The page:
Publication: Terrorism Monitor Volume: 14 Issue: 21

Nigerian police officer outside of Koutoukale prison


Gunmen killed nine police officers in a series of raids on border posts in Myanmar’s Rakhine state on October 9, an area where tensions run high between Myanmar’s Buddhists and its Muslim Rohingya population. The raids have prompted violent reprisals by the military, as well as the subsequent displacement of large parts of the local population and the withdrawal of aid workers from the area (Myanmar Times, October 11; Myanmar Times, October 18).

It has also raised concerns that the plight of the Rohingya could become a growing focus for regional jihadist networks. In the days following the attacks, videos circulated online, apparently showing militants in Myanmar declaring jihad on the government and calling on fighters around the world to join their struggle (Channel NewsAsia, October 14).

Local government officials originally blamed the Rohingya Solidarity Organization (RSO) for the attacks on the outposts bordering Bangladesh (Myanmar Times, October 10). While there is some suggestion the group wishes to claim responsibility for the attacks – this was indicated in a somewhat ambivalent Facebook post attributed to the group – the RSO has for years been largely dormant. Instead, the attacks have been attributed to the Aqa Mul Mujahideen (AMM), a little-known band of Rohingya fighters, which Indian intelligence officials say has links to Pakistan (Mizzima, October 19). AMM appears to have originated from Harkat ul-Jihad Islami Arakan, which is linked to the Pakistani Taliban and has operations in Bangladesh.

Militant jihadist groups such as the Pakistani Taliban and Lashkar-e-Taiba periodically make mention of the Rohingya’s plight, suggesting there is a potential for greater links with regional extremist groups (Express Tribune, July 26, 2012). Further, Islamic State has been actively building its capacity in Southeast Asia, and harsh treatment in Myanmar makes the Rohingya vulnerable to such advances. The sizeable and frequently persecuted Rohingya refugee population also provides a pool of potential recruits already spread around the region. Their involvement in regional conflicts, such as Kashmir, has so far been fairly limited, but that could change (The Tribune, November 13, 2015).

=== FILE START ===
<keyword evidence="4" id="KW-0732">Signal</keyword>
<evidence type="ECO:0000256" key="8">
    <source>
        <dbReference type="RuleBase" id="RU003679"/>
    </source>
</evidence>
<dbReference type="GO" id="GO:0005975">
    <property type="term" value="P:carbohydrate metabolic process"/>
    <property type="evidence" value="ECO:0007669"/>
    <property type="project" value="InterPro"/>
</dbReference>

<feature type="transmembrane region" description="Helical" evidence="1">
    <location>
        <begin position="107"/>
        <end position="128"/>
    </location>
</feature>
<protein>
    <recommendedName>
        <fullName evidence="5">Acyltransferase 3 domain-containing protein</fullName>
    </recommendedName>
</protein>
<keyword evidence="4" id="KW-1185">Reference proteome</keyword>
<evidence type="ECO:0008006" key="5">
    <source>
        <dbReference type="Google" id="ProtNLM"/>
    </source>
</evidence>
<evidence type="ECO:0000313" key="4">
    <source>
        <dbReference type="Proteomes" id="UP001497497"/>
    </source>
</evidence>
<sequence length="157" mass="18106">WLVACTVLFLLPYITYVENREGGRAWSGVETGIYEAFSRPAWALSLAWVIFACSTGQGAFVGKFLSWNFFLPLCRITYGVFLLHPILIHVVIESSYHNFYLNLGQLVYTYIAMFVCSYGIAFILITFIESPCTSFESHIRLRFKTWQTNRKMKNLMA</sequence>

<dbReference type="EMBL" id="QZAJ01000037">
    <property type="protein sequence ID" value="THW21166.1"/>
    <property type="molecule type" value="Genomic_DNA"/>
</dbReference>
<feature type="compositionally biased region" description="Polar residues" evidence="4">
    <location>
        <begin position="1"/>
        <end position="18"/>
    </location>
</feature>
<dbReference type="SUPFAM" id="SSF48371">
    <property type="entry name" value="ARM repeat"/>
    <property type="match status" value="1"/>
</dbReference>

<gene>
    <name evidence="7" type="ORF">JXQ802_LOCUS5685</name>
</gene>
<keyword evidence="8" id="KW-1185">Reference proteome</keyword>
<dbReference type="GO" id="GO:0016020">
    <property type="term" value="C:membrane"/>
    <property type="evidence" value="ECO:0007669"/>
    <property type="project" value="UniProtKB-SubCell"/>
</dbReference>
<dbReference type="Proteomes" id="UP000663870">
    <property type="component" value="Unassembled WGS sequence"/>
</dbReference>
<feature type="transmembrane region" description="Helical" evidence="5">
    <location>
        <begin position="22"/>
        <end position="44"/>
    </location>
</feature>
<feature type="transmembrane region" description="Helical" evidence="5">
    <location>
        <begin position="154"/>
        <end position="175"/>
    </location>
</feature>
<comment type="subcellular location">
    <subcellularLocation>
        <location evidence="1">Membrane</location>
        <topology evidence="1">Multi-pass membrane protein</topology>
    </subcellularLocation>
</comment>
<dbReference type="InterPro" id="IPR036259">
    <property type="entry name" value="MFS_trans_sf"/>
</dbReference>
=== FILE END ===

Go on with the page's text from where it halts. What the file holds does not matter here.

Myanmar’s leader Aung San Suu Kyi has made efforts to address the Rohingya’s situation, including appointing an advisory commission headed by former UN Secretary-General Kofi Annan to make recommendations on ways to end the tension and communal violence that has wracked Rakhine state (Myanmar Times, August 25). Even so, her government has generally been slow on the issue.

In light of recent events, they will need to move faster. So too, the crackdown by Myanmar’s military, which has followed the October 9 attacks, must be tempered as it can only serve to further alienate the country’s Rohingya population.




Gunmen mounted a failed attacked on a high-security prison in Niger on October 17, in an apparent attempt to free Islamist fighters. Despite a sustained gun battle, the attack was repulsed, with one attacker killed. The man was found wearing a suicide belt he had been unable to detonate, according to Mohamed Bazoum, the interior minister (Twitter, October 17). No prisoners appear to have escaped during the attack (Afrika News, October 17).

In early reports, an unnamed official attributed the attempted prison break to the Mali-based Movement for Unity and Jihad in West Africa (MUJWA), which split from al-Qaeda in the Islamic Maghreb (AQIM) in 2011 (Tamtam, October 17). Mali-based militants have targeted the prison before, helping to free 22 inmates, including convicted terrorists, in an attack in 2013 (al-Jazeera, June 23, 2013). It also follows just days after an American aid worker was abducted in Abalak. The attackers killed the aid worker’s bodyguard, apparently intending to sell the aid worker to militants across the border in Mali (eNCA, October 16).

Suggestions also have been made that the prison attack was the work of Boko Haram. The prison at Koutoukale, about 30 miles northeast of Niamey, is overfull with more than 500 inmates, many of them Boko Haram members. Most of them were transferred recently from the Diffa region, close to the border with Chad and northeastern Nigeria (Tamtam, October 17).

Diffa has seen a months-long joint military campaign waged by Niger, Chad, Cameroon and Nigeria in a push to mop up Boko Haram fighters who have infiltrated the region. Attacks in Diffa began in February 2015, but have escalated this year as Boko Haram operations in Chad and Cameroon have declined and potentially at the behest of Islamic State (see Terrorism Monitor, August 19). In recent months, Boko Haram fighters destroyed a medical facility in Yebi and raided another in Ngarwa (CAJ News, May 26).

The Diffa campaign has been slow, and it has struggled with poor coordination between the regional allies. More recently, however, it has seen some relative success, with scores of militants killed and others sent to join the overcrowded inmates in Koutoukale (eNCA, October 1). This success, however, is limited to the targeting of Boko Haram fighters; hundreds of thousands of people – more than 302,000 according to estimates from the UN refugee agency – remain displaced in the region as a result of the conflict, many of them Nigerians who have fled across the border to escape the militant group.